MicroCT Measurement.
The 12-week postoperative specimens, including two induced BMSC/β-TCP specimens, two noninduced BMSC/β-TCP specimens, one β-TCP specimen, and one control, were subjected to the MicroCT (μ80; SCANCO Medical, Brüttisellen, Switzerland) test with a scanning thickness of 50 × 50 × 50 μm. 
Histologic Measurement.
Inferior orbital rim specimens sampled 12 weeks after surgery were dehydrated in a graded series of ethanol and finally in xylene, then infiltrated and embedded in methylmetacrylate. These specimens were sectioned in a longitudinal fashion to a thickness of 220 μm, using a diamond saw (Leica SP1600; Leica Instruments, Nussloch, Germany). The sections were hand-ground to 50 μm and stained with Stevenel's blue/Van Gieson's picro-fuchsin for histomorphometric analysis. 
Statistical Analysis
All data are presented as the mean ± SD ( ± SD), and the variance was analyzed using Dunnett's test. The statistics analysis system software (SAS, v. 6.12; SAS Institute, Cary, NC) was used with the level of significance set at P < 0.05. 
Results
Clinical Observations after Surgery
All canines displayed normal breathing and eating, and they were carefully examined for inflammation or material exposure. Slight swelling was observed but no obvious clinical signs of inflammation. Swelling disappeared in 1–2 weeks postoperatively. 
Spiral CT Scanning
Since X-rays were not available for the detection of complex structures such as the orbit, CT examination and 3D structure reconstruction were used to visualize the shape of implants and the healing status of the implants in the inferior orbital rim (Fig. 2). 
Figure 2.
 
3D-CT images taken at 1, 4, 8, and 12 weeks postoperatively. (AD) Induced BMSC/TCP group, showing bony union and good shape; (EH) noninduced BMSC/TCP group, showing partial bony union; (IL) TCP alone group, showing nonunion.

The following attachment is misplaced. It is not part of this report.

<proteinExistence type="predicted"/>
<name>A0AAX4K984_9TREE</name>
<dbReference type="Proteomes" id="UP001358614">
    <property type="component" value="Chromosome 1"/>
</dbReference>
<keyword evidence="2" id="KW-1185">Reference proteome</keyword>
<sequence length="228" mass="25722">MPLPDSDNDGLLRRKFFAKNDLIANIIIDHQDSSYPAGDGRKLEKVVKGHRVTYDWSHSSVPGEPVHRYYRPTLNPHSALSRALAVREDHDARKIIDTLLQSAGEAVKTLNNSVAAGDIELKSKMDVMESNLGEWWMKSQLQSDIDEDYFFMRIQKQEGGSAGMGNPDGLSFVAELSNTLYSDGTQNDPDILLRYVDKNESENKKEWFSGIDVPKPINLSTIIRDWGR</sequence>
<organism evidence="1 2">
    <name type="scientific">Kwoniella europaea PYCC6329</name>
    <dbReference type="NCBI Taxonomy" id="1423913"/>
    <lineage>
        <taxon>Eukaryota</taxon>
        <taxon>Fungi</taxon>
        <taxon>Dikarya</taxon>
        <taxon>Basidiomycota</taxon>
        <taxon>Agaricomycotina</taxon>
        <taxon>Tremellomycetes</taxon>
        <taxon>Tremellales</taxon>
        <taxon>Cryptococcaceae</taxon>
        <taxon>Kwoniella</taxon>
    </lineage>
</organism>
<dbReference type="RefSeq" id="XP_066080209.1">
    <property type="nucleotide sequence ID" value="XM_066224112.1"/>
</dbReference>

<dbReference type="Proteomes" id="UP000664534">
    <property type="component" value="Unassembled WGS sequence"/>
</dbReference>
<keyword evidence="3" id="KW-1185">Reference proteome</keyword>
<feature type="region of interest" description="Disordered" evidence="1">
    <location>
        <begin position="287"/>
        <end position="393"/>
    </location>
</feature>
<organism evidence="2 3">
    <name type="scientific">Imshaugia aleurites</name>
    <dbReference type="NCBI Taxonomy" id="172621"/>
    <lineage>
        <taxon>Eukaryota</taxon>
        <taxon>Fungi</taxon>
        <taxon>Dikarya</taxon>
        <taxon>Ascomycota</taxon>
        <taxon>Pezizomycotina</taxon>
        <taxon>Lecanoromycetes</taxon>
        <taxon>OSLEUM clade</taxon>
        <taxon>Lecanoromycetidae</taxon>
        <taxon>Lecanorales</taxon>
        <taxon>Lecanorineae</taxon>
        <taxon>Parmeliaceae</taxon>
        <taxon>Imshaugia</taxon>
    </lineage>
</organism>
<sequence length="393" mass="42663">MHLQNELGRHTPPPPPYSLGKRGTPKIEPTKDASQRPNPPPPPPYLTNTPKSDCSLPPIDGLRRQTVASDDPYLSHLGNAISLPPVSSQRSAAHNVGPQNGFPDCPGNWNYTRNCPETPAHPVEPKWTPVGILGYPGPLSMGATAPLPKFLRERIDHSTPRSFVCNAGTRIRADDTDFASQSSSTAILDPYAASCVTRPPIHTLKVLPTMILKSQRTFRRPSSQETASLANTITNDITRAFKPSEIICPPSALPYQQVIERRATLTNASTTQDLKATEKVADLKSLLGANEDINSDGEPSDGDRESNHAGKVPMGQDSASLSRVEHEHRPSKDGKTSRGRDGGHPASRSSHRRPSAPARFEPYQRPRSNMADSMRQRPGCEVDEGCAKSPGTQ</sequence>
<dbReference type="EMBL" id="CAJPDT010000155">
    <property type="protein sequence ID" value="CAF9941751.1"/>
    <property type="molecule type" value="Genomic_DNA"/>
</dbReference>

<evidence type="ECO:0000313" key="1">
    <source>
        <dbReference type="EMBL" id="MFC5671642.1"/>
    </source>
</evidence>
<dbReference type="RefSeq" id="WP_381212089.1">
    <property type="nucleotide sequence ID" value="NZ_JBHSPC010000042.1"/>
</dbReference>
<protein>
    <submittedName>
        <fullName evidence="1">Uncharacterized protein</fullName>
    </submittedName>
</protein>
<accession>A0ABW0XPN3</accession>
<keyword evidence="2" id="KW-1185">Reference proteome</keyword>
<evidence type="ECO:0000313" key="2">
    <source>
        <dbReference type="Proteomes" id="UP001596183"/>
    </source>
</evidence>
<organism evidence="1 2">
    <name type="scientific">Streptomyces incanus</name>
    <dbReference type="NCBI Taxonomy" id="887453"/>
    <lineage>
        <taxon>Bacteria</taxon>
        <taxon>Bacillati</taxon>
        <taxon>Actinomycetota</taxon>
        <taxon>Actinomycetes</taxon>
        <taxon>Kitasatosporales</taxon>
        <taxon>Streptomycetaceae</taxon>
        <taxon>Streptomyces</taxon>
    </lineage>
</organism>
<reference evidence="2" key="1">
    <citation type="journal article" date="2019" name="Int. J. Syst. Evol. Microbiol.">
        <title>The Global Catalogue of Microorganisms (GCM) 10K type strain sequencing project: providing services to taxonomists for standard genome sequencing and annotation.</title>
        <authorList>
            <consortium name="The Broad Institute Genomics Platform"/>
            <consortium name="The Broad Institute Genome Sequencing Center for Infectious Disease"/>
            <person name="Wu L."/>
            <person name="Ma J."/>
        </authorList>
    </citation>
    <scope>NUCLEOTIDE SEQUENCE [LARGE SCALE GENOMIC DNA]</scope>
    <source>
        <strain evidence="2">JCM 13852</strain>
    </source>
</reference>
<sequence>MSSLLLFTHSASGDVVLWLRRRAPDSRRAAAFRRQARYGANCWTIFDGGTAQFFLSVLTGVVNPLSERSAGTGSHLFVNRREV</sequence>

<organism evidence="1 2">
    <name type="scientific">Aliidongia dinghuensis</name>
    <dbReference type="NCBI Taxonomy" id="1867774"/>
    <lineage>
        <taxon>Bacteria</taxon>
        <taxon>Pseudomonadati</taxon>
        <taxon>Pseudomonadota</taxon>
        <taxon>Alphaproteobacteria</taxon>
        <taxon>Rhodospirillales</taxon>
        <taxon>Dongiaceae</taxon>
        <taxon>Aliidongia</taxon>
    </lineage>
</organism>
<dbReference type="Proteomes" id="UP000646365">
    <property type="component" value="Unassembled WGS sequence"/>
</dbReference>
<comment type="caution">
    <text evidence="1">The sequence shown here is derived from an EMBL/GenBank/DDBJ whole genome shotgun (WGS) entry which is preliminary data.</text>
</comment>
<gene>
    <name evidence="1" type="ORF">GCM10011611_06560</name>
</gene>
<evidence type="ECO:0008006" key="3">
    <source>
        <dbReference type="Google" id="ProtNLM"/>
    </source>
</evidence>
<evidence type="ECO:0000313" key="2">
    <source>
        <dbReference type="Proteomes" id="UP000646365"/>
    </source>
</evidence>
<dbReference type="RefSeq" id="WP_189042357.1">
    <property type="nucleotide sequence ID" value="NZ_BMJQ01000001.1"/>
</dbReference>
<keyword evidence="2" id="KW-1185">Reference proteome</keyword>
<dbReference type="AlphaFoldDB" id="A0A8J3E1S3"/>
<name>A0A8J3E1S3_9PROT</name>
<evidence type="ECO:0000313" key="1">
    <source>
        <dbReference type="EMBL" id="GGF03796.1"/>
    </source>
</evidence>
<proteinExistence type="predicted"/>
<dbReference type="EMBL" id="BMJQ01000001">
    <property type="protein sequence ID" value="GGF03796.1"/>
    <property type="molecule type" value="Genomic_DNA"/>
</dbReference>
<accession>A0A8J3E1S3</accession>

Figure 2.
 
3D-CT images taken at 1, 4, 8, and 12 weeks postoperatively. (AD) Induced BMSC/TCP group, showing bony union and good shape; (EH) noninduced BMSC/TCP group, showing partial bony union; (IL) TCP alone group, showing nonunion.
One week after implantation, the induced BMSC/β-TCP (Fig. 2A), noninduced BMSC/β-TCP (Fig. 2E), and TCP groups (Fig. 2I) all showed the repair and reshaping of the infraorbital rim. The implants were smooth and held their initial form. The implants also fit to the broken ends of orbital rim, and the joint line was clearly presented. 
Four weeks after implantation, the surface of the implants appeared ragged. The induced BMSC/β-TCP implants held their initial shape, repaired closely, and the joint line became obscured (Fig. 2B). The noninduced BMSC/β-TCP implants repaired well, but the joint line remained obvious (Fig. 2F). The TCP implants displayed a crevice and obvious joint lines (Fig. 2J). 
Eight weeks after surgery, the induced BMSC/β-TCP implants held their original shape, the inferior orbital rim was well formed, the implants fixed closely, and the joint lines were not visible (Fig. 2C). In contrast, the noninduced BMSC/β-TCP implants displayed shrinking (Fig. 2G). In the TCP implants declined, the gap increased, and the joint lines remained obvious, indicating nonunion of the defect (Fig. 2K). 
CT examination after 12 weeks indicated that the induced BMSC/β-TCP implants maintained their original shape, and the end of the implants and the broken ends of the orbital rim had fixed with synostosis (Fig. 2D). With the noninduced BMSC/β-TCP implants, two sides presented synostosis in part, and the shape of the inferior orbital rim had not fully recovered. Ossification had occurred from the rim of the implants toward the middle, holding the smooth edge, but few ossifications were observed in the middle of the implants (Fig. 2H). Four sides formed nonunion. The TCP implants also displayed nonunion, and callus formation was visible in the broken end (Fig. 2L). 
General Observations
Twelve weeks after surgery, samples were observed grossly (Fig. 3). The induced BMSC/β-TCP group showed healing of the defects, resulting in normal physiological form, and bony conjugation occurred on the broken end (Figs. 3A–D). In the TCP group, fibrous tissue links were observed on the defects, with formation of little new bone on the end (Figs. 3I, 3J). In the noninduced BMSC/β-TCP group, repair was observed in the specimens of two sides, with incomplete bony conjugation on the ends (Figs. 3E, 3F). New bone formation was observed on the other four sides; however, linking fibrous tissue was evident but with nonunion (Figs. 3G, 3H).